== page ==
Innodb _ log _ file _ size: the size of a single InnoDB log file. By default, InnoDB uses two values, so that you can double this number to obtain the InnoDB space used to ensure the persistent loop redo log space of the transaction. This also optimizes the application of changes to the database. Setting innodb _ log _ file _ size is a trade-off. The larger the allocated redo space, the better the performance for write-intensive workloads. However, if the system is powered off or has other problems, the longer the crash recovery time will be.

How do I know if MySQL performance is limited by the current InnoDB log file size? You can determine the number of available redo log spaces used. The easiest way is to view the Percona Monitor and Management InnoDB Metrics dashboard. In, the InnoDB log file size is not large enough, because the space used is very close to the available redo log space (indicated by the red line ). The size of the log file should be at least 20% larger than the space used to keep the system running.

MAX _ Connections: the number of Connections of large applications is usually higher than the default value. Unlike other variables, if you do not set it correctly, there will be no performance problems (itself ). On the contrary, if the number of connections is insufficient to meet your application's needs, your application will not be able to connect to the database (in your opinion, this is like the downtime ). Therefore, it is important to correctly process this variable.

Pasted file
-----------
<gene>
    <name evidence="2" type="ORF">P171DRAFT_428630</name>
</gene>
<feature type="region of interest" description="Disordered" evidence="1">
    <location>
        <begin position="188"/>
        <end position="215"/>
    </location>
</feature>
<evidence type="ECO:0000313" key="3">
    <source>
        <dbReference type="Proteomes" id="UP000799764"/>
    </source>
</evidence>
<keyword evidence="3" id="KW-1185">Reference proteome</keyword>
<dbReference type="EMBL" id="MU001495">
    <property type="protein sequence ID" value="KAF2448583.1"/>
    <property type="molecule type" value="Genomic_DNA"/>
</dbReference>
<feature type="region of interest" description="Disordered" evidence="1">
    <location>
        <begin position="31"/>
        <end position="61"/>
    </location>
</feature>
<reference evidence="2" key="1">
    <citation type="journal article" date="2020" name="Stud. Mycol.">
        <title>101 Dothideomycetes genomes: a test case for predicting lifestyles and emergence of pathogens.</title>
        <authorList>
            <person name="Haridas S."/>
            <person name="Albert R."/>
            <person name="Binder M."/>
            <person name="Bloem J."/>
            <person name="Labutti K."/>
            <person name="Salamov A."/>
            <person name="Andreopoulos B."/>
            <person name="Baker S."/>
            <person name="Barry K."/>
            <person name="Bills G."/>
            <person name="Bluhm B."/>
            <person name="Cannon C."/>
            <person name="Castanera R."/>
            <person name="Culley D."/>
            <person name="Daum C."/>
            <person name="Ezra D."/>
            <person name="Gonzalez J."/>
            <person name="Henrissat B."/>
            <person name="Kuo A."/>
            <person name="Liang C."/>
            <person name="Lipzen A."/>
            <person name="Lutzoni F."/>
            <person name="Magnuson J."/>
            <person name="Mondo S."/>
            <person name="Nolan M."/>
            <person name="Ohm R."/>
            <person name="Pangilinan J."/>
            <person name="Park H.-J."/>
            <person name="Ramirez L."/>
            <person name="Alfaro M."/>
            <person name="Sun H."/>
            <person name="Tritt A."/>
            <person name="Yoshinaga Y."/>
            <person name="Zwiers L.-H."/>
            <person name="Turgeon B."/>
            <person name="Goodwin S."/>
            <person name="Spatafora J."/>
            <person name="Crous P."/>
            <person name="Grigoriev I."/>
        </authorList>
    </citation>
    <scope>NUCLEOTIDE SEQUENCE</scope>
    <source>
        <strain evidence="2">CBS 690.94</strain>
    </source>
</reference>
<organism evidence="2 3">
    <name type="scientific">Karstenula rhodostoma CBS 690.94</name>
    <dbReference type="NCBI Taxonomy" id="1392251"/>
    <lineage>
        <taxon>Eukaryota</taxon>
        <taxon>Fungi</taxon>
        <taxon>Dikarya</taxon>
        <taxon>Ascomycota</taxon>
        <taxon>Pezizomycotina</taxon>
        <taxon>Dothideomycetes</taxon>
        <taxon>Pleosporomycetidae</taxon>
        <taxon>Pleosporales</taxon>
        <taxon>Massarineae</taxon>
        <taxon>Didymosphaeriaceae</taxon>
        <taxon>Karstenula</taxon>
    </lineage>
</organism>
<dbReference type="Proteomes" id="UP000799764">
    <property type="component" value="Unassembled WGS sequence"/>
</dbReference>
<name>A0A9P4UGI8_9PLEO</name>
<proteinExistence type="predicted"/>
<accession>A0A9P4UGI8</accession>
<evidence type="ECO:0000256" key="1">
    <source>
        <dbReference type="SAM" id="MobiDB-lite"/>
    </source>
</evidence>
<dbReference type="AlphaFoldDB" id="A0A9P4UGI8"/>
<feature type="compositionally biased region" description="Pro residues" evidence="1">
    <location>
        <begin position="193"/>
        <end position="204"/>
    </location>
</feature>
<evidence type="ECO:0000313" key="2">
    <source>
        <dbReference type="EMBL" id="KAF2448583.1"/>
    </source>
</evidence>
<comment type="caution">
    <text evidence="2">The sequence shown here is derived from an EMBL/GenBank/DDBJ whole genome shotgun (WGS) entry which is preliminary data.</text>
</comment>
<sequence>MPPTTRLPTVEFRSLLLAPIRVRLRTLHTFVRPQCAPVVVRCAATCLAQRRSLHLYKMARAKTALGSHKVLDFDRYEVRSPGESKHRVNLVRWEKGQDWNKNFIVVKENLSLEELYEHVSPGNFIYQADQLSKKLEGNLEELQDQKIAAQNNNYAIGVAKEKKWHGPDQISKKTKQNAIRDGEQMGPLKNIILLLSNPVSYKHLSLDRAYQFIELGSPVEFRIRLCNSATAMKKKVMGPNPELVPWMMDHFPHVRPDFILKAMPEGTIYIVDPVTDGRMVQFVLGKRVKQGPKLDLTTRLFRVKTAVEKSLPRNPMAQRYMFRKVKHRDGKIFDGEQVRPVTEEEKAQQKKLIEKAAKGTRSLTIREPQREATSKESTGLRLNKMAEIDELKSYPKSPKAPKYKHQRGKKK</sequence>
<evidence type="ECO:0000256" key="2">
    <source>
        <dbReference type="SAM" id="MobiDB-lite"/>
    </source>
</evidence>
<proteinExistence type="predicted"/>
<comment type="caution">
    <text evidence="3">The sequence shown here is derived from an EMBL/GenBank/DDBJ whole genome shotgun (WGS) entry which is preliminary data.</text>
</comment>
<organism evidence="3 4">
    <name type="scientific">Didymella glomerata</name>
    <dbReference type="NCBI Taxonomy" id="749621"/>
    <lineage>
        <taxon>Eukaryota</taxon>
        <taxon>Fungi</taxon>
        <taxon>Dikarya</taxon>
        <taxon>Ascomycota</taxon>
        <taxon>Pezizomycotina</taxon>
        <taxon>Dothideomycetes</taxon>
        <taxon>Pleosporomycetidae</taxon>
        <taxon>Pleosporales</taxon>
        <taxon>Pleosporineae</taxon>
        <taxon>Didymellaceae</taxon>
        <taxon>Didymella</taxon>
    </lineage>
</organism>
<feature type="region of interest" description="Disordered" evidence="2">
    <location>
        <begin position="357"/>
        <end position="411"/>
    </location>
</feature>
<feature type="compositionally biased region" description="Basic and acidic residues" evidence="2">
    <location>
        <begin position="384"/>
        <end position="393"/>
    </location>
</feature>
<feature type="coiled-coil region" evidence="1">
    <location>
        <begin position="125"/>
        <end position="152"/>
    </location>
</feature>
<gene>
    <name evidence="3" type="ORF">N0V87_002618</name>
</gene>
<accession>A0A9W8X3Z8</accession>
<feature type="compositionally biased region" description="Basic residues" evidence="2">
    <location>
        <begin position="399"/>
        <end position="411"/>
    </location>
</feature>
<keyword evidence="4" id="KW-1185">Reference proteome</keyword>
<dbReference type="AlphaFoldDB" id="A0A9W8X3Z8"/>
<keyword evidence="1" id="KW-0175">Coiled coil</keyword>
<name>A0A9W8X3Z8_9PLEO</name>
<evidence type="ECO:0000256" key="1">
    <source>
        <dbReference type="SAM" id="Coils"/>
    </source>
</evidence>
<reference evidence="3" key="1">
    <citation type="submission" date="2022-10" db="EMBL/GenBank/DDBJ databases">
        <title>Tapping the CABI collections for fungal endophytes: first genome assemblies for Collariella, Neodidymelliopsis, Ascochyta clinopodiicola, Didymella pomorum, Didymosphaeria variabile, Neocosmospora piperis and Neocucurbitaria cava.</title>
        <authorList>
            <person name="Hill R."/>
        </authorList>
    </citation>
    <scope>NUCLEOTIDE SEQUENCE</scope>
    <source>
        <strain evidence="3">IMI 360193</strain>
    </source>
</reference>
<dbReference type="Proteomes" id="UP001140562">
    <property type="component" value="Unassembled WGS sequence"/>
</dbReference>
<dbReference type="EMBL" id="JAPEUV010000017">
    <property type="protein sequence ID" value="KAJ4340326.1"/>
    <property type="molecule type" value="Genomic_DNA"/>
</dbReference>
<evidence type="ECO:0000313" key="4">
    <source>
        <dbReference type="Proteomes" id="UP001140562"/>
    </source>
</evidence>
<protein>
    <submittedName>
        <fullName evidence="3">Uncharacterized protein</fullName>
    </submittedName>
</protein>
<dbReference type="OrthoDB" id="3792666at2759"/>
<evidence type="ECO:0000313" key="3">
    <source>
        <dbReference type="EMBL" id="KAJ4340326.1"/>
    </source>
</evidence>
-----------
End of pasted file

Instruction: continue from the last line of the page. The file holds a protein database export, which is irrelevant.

If you run complex applications with multiple components on multiple servers, it is difficult to know how many connections are needed. Fortunately, MySQL can easily see how many connections are used during peak operations. Generally, you want to ensure that the maximum number of connections used by the application is at least 30% different from the maximum number of available connections. One easy way to view these numbers is to use the MySQL connection diagram in the MySQL overview dashboard monitored and managed by Percona. Shows a sound system with a large number of additional connections available.

One thing to remember is that if the database runs slowly, applications usually create too many connections. In this case, you should handle database performance issues, rather than simply allowing more connections. More connections make the underlying performance worse.

(Note: When you set max_Connections to a variable that is significantly higher than the default value, you usually need to consider adding other parameters, such as the table cache size and the number of opened MySQL files. However, this does not fall into the scope discussed in this article .)

Optimization Tips #4: Save the database in the memory